Monday, June 16, 2014

Jumping for Joy: 22 Jump Street Delivers Pure Silliness.

Movie Review: 22 Jump Street

Director: Phil Lord and Christopher Miller

Reviewed: 16 June 2014

jamesintexas rating-- ***

22 Jump Street is a hilarious and fast-paced sequel that pokes fun at itself as much as possible en route to some of the largest laughs of the year. Channing Tatum and Jonah Hill return as Jenko and Schmidt, this time placed under cover as college students to discover the identity of The Ghost, a dealer behind a superdrug named Why-Phy that is about to invade college campuses. Jenko finds himself pulled into the world of the football team and fraternity represented by Wyatt (Kurt Russell and Goldie Hawn's son Wyatt Russell) while Schmidt forges a connection with hall neighbor Maya (Amber Stevens) while sleuthing for clues about the drug. The investigation threatens to drive the two friends apart as Schmidt deals with his jealousy and Jenko finds himself contemplating really playing football, realizing that "I'm the first in my family to ever pretend to go to college."

But, that flimsy plot is just pretense for a ton of screen time with Tatum and Hill playing off of each other, often times contrasting their physicality (Tatum will jump Parkour-style up buildings while Hill will angrily plod the stairs). The two actors work so well together; the chemistry never stops being funny with them taking on their friendship with the gravity (and dialogue) of a love affair. Tatum is so winning here with his new found knowledge from his Human Sexuality class and his verbal trips of the tongue. And Hill continues to play up his character's neediness and chameleon-like nature of changing into whatever he needs to be, a blend of awkwardness and big eyes. The plot gets put to the side as the film devises sequence after sequence to showcase these two actors. A great scene just involves Hill doing the walk of shame home in the morning carrying his shoes. Ice Cube returns as their Captain and delivers the best moment of the film at a breakfast gone wrong; I cannot remember when I have laughed more deeply or missed more dialogue because I was trying to breathe. His scene causes the theater to erupt with laughter. Some of the supporting cast from the first film returns for some big laughs as well with special recognition given to Rob Riggle for sheer silliness.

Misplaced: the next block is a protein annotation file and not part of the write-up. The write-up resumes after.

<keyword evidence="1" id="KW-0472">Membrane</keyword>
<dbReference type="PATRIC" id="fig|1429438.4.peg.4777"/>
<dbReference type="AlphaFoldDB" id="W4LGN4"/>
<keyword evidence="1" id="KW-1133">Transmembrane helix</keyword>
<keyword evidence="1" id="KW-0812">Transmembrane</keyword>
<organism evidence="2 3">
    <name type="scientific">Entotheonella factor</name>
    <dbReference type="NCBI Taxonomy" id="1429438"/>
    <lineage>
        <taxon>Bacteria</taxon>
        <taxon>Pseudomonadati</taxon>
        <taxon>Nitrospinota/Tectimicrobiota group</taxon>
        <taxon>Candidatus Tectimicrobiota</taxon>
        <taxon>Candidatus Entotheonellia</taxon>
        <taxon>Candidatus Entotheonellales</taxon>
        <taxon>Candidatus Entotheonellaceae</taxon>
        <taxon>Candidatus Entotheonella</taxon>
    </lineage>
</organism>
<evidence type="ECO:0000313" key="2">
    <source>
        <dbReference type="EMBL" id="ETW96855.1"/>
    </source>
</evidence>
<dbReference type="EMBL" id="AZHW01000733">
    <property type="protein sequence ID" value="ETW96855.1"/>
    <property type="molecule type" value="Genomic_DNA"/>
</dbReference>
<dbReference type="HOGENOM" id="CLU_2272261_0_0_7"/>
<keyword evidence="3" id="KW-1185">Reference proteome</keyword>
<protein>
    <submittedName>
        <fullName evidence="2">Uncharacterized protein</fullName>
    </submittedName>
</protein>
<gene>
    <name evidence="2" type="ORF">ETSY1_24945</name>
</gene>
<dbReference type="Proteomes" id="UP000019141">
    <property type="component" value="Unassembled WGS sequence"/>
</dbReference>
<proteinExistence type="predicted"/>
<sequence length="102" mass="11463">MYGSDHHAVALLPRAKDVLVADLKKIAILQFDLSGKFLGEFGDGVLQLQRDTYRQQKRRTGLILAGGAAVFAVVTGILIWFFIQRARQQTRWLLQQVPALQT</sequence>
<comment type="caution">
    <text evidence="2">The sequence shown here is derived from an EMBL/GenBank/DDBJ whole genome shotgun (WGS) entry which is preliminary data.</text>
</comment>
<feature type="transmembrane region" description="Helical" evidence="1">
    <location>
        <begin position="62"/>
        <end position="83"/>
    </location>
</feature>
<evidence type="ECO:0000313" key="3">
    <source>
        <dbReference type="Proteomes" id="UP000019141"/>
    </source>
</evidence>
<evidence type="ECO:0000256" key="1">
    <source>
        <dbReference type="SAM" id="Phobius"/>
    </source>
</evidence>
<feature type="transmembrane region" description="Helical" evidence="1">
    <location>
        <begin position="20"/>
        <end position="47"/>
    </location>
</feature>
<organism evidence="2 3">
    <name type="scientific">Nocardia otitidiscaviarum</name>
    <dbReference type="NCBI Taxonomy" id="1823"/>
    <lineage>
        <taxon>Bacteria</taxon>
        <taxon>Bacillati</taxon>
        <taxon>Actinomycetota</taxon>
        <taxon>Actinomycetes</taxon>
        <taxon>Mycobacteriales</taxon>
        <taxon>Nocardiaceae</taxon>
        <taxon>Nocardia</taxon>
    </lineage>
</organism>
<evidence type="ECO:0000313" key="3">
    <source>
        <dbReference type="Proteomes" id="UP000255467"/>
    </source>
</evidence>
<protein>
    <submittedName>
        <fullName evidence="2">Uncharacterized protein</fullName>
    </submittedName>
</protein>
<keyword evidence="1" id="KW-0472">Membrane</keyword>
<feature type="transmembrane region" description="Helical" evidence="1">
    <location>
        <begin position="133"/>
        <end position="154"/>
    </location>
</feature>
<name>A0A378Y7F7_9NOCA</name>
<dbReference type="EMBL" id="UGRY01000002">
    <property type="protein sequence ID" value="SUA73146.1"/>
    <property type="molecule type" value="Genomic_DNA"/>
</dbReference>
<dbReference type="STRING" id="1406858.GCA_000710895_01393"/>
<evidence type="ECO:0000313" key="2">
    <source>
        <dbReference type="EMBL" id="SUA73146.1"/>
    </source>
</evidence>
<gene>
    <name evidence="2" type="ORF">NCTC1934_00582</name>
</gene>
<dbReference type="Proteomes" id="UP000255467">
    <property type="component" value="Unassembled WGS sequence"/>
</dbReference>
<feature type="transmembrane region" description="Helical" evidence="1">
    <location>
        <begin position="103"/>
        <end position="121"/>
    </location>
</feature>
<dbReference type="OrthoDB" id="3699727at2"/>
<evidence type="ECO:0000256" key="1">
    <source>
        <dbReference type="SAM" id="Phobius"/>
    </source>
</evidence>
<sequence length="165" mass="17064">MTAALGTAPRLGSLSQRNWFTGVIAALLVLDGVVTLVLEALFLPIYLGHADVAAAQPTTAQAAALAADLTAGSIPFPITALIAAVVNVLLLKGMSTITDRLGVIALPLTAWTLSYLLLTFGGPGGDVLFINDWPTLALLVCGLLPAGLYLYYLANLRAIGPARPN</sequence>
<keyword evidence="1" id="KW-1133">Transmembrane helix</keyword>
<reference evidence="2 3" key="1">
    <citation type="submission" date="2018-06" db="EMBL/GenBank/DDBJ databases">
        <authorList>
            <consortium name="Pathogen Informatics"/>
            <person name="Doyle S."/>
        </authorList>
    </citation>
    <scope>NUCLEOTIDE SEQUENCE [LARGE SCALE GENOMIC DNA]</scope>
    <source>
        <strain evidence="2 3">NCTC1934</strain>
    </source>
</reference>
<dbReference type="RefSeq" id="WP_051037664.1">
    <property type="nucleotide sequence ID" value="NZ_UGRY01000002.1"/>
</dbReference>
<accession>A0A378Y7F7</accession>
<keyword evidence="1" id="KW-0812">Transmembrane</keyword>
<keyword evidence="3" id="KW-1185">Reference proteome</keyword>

Last summer, one of the funniest films was the apocalyptic This Is The End with both actors amidst a group of contemporaries, and based on this third film, I could stand to continue to seeing a film with Tatum and Hill every summer. The verve with which they attack the idea of sequels in this film (through direct and very meta-jokes, budget concerns for the Jump Street department, a chain of potential follow-ups at the end) indicates an endless well of creativity and laughs. I'm pretty sure there was an Annie Hall reference with Tatum and Russell playing with lobsters midway through, and a chase scene passes the Benjamin Hill Center for Film Studies with a snippet of Hill's signature zany music. The film is not great from beginning to end, but the laughs are consistent and  real and guttural; they have made a film that maximizes its own laughter by cutting nearly everything else. And 22 Jump Street works. I recommend it.

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